During the 3-Day professional development session given by the non-profit organization Alliance for Digital Fabrication Education, the educators talked about the school’s national attention over the successful turnaround in the 3 years since they were on the brink of losing state accreditation. This dire situation was solved by focusing on poverty above all else, and using the tools of the school district to alleviate the barriers to learning that poverty creates. With a strong emphasis on keeping students in a healthy capacity to learn, school superintendent Tiffany Anderson looked for innovative solutions, such as a school district run foster home, a school food pantry, laundry machines, an on campus medical clinic. Much of the same racial tensions and poverty problems that its direct neighbor Ferguson Missouri has faced since Michael Browns death, have circulated in the surrounding neighborhoods of Jennings. To challenge these issues head on, one of the first trainings for teachers Ms. Anderson worked on is dissimilating racism. Also important is equity training, here she placed many teachers in poverty for a week in a simulation environment, and all staff in the school district were provided training to deal with trauma and how to defuse tense situations. Current Superintendent Art McCoy, who was formerly with the Ferguson School district, continues the path of Ms. Anderson and says the goal of educational innovation like the the Mobilemaker:ED Cart is to directly connect with the students on problem solving in the word around them. Some of this might take the form of product development and entrepreneurship,  or a unit in teaching empathy and compassion, where students solve problems for people in their community, by examining the life of elderly and disabled people.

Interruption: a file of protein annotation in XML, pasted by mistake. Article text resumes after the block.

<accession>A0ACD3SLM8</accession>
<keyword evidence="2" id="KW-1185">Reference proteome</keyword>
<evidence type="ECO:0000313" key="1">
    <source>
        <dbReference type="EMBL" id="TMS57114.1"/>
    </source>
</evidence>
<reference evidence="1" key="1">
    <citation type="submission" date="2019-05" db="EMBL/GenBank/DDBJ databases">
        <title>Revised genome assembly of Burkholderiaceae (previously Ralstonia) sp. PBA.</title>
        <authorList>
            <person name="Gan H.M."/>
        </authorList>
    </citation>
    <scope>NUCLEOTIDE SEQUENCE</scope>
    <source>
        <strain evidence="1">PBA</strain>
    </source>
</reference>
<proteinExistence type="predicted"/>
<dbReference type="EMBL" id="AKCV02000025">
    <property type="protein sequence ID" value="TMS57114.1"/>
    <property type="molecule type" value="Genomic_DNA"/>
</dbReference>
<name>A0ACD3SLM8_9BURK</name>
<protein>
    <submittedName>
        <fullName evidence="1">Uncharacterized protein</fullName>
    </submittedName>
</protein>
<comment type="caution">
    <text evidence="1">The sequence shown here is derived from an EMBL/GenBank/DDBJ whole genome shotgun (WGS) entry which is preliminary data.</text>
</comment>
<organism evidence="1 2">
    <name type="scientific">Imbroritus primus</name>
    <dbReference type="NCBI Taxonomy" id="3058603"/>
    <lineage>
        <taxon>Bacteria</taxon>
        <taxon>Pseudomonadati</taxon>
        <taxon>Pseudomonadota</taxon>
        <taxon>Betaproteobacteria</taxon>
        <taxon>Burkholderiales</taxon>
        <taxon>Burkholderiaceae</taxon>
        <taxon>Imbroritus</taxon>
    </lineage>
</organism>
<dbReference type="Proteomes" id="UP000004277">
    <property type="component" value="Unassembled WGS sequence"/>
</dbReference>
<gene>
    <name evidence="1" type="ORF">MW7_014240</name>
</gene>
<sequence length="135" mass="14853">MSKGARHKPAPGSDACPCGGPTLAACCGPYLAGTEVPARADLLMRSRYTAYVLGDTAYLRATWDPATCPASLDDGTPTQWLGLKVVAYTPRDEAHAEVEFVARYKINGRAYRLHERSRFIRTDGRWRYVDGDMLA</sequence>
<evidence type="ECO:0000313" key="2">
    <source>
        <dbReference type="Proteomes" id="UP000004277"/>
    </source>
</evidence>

Much of this digital fabrication specific curriculum development will take place over the next year, and the educators will work with adfab:ED via weekly skype video chats. This is an ongoing effort of the organization, to create equity in education and it is important work because there are so many beautiful minds out there who need an opportunity to grow and learn in ways that do not come from books. Over the next year, adfab:ED will continue to produce and sponsor the Mobilemaker:ED education program with a goal of 6 carts to be distributed by the end of 2017.

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Robotics Registration is now open for 2016-17

Join Metal Motion Robotics to prepare for the future by understanding mechanical and electrical systems and advanced manufacturing and fabrication tools in the process of building robotics. Design engineering is applied in a collaborative team build and regional competition though FIRST. (For Inspiration and Recognition of Science and Technology) We are located in Williamsburg Brooklyn in an active fabrication shop, and encourage students to learn by making on their own, in a supportive environment with mentorship from professional fabricators and designers. We motivate students with exciting challenges which build technology skills, inspire innovation, and foster well-rounded life capabilities including self-confidence, communication, and leadership. Our robotics program benefits youth age 12-17  We openly promote equal access to innovative learning for all students regardless of gender, race or economic background. The Metal Motion Robotics program sponsored by Alliance for Digital Fabrication Education and Martel Design and Fabrication.